Editor’s Notes: The following review is part of our coverage of the 2015 Hollywood Film Festival. For more information on the festival visit hollywoodfilmfestival.com and follow the festival on Twitter at @hollywoodfest.
Writer and director Leah Yanaton’s Surviving Me: The Nine Circles of Sophie is one of the more realistic cinematic representations of college students’ struggles. It unapologetically, through refreshingly relatable dialogue, costuming and events, examines the difficulties so familiar to undergraduates students everywhere of forging friendships and relationships, navigating sexual experiences, respecting boundaries, and, above all, learning who you are and continuing to grow, while remaining authentic, and not becoming overly engrossed in yourself.
Surviving Me is an independent film worth watching, a product of Yananton’s excellent script, direction and casting choices.
Sophie (Christine Ryndak) is a college student in her junior year who has cut off communication with her parents, and has relied on private funding to get herself through school. She is a poet and enthusiastic student of classical poetry and literature, excelling as the brightest and most devoted student in Professor Slateman’s (Fredric Lehne) class. She is dating and sleeping with Jimmy (Vincent Piazza), a fellow student in Slateman’s class, despite being unsatisfied with him and having truer feelings for Slateman. Sophie’s best friend Kiera (played by Yananton) is constantly frustrated that Sophie continues to string Jimmy along, encouraging her instead to pursue her professor, as his marriage with his wife Jacqueline (Mira Furlan) appears to be stagnant. While Sophie is stubbornly sure of herself and her decisions at the start of the film, her actions, her actions’ consequences, and a devastating event come together to cause her to question all of the decisions she has been so sure of for so long.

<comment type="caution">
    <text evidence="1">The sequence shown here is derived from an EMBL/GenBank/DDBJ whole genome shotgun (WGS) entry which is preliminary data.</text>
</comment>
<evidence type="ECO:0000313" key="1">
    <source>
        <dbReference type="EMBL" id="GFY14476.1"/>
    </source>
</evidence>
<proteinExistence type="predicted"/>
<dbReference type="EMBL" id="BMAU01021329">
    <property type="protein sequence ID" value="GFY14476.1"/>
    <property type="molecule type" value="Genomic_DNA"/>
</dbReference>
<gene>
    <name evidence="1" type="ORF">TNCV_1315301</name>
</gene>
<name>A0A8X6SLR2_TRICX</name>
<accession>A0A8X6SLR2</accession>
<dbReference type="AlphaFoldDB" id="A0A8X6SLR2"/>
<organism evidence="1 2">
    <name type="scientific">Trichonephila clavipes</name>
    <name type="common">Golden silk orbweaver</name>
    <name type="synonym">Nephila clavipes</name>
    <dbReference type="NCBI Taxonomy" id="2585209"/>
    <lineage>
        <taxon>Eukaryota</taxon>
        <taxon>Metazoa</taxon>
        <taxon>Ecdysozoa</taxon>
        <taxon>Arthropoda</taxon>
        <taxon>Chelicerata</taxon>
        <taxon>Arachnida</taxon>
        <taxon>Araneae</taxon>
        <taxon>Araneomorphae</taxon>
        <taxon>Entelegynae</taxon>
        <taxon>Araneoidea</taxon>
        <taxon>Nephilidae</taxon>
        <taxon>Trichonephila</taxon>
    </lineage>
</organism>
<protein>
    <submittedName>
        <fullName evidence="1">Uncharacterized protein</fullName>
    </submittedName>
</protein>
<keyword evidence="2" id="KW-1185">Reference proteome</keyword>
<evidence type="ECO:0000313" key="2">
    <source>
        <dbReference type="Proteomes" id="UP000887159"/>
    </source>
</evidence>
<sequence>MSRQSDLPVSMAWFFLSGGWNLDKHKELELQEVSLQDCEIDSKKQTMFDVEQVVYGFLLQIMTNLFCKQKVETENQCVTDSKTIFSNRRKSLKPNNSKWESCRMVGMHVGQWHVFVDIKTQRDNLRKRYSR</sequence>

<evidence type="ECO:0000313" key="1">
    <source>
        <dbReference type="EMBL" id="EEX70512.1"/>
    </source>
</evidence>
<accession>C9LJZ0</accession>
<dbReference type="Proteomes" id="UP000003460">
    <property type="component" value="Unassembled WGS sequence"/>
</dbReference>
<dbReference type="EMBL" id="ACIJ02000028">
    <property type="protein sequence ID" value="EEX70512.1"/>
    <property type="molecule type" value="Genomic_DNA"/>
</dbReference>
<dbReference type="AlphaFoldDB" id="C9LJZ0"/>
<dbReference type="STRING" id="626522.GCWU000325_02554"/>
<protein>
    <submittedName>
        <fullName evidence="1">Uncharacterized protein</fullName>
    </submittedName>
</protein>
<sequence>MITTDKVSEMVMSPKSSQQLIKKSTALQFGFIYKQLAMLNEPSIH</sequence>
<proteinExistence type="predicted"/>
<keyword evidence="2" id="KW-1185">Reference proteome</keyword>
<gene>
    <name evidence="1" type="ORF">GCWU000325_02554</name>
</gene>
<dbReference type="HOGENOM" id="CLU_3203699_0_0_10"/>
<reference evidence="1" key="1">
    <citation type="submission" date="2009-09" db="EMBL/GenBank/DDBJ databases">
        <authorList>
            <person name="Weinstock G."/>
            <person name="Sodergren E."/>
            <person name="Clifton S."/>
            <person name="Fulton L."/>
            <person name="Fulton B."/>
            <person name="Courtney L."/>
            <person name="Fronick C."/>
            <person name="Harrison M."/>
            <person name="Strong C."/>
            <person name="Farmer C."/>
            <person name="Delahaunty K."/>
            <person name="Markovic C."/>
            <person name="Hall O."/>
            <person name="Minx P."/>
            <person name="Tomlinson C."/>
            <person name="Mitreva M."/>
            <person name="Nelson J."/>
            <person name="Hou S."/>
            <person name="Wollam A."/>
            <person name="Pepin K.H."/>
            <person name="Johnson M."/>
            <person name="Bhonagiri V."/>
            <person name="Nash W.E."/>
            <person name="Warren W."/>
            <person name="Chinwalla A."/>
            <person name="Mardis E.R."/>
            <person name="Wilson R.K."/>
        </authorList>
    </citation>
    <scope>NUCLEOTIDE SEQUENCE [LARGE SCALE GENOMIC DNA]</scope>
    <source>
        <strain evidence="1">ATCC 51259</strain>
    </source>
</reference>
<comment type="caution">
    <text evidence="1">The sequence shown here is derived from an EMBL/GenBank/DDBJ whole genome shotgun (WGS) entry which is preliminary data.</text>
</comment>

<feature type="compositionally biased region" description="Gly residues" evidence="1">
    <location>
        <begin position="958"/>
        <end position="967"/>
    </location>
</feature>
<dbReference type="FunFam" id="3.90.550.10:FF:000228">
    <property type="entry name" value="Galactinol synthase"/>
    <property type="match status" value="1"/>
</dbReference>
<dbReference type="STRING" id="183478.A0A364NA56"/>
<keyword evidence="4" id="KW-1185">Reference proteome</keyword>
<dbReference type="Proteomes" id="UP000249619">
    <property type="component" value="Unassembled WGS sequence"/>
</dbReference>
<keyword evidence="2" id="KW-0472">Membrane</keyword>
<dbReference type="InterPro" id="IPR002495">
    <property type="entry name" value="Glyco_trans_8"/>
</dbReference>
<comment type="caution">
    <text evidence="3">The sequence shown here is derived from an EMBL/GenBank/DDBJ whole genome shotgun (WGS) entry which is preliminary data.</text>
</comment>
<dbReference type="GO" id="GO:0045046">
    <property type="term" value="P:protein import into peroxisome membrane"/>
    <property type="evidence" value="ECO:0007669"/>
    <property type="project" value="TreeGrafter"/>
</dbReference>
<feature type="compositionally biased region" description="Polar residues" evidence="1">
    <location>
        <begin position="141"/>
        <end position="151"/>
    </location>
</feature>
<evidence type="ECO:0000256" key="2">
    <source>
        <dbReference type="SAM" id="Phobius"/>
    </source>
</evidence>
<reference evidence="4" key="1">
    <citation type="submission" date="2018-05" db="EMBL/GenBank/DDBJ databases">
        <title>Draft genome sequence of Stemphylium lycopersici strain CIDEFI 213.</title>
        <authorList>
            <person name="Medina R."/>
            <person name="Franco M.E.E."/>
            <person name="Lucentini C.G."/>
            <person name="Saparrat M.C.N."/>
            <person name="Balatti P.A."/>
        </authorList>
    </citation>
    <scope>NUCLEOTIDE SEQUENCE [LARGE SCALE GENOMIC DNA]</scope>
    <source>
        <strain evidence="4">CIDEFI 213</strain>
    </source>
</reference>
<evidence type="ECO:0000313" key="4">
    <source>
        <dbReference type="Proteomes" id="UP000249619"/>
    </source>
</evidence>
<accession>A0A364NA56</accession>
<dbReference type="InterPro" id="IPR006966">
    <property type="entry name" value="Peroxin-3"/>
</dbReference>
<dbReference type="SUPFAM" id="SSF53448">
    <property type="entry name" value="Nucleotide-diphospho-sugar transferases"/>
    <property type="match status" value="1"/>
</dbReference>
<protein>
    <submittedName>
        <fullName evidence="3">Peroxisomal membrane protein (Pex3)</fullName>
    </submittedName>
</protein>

The director’s honest and open approaches to the personal, moral and sexual struggles inherent in today’s college populations . . .
Kiera (Yananton), meanwhile, is a funky free spirit who engages in sex with several different men throughout the film, despite having true feelings for Sophie. She makes many passes at Sophie, who sometimes reciprocates and sometimes pushes Kiera away. It is this hot-and-cold dynamic that threatens to cause a rift in their friendship, as each girl perceives the other’s actions regarding the men they’re with to be disingenuous and unfair, with Kiera being especially resentful of how much Sophie teases her emotionally and sexually. While both girls initially perceive their sexual choices as power, this perception becomes questionable as the story’s events unfold.
We gain further insight into Sophie’s thoughts through voiceovers which are largely reminiscent of Winona Ryder’s laments in Girl, Interrupted, right down to the soft yet gravely inflection in her voice. Yananton divides the stages of Sophie’s journey into chapters titled with the Seven Deadly Sins with two additional sins; there is a large overlying presence of religious imagery throughout the film, which amplifies Sophie’s search for meaning and identity, both of which she thinks she has already formed, refusing to consider anyone’s points of view or feelings as she moves forward in her increasingly confusing and complex decisions. Although the pace of the film remains generally consistent, the tension and drama as the storyline reaches its apex is almost palpable; at times, it was difficult to watch the scenes unfold, as they were so gritty, realistic and cringe-inducing.
Surviving Me is an independent film worth watching, a product of Yananton’s excellent script, direction and casting choices. Although Sophie is the film’s protagonist, the supporting characters are all developed enough to have substance; it is easy to find bits of humanity in each to relate to, and to wonder about where the characters will end up in the future. The director’s honest and open approaches to the personal, moral and sexual struggles inherent in today’s college populations make for a film experience that is far from immediately forgettable, instead promising to linger for a time after the credits roll.
Surviving Me examines the difficulties so familiar to undergraduates students everywhere of forging friendships and relationships, navigating sexual experiences, respecting boundaries, and, above all, learning who you are and continuing to grow, while remaining authentic, and not becoming overly engrossed in yourself.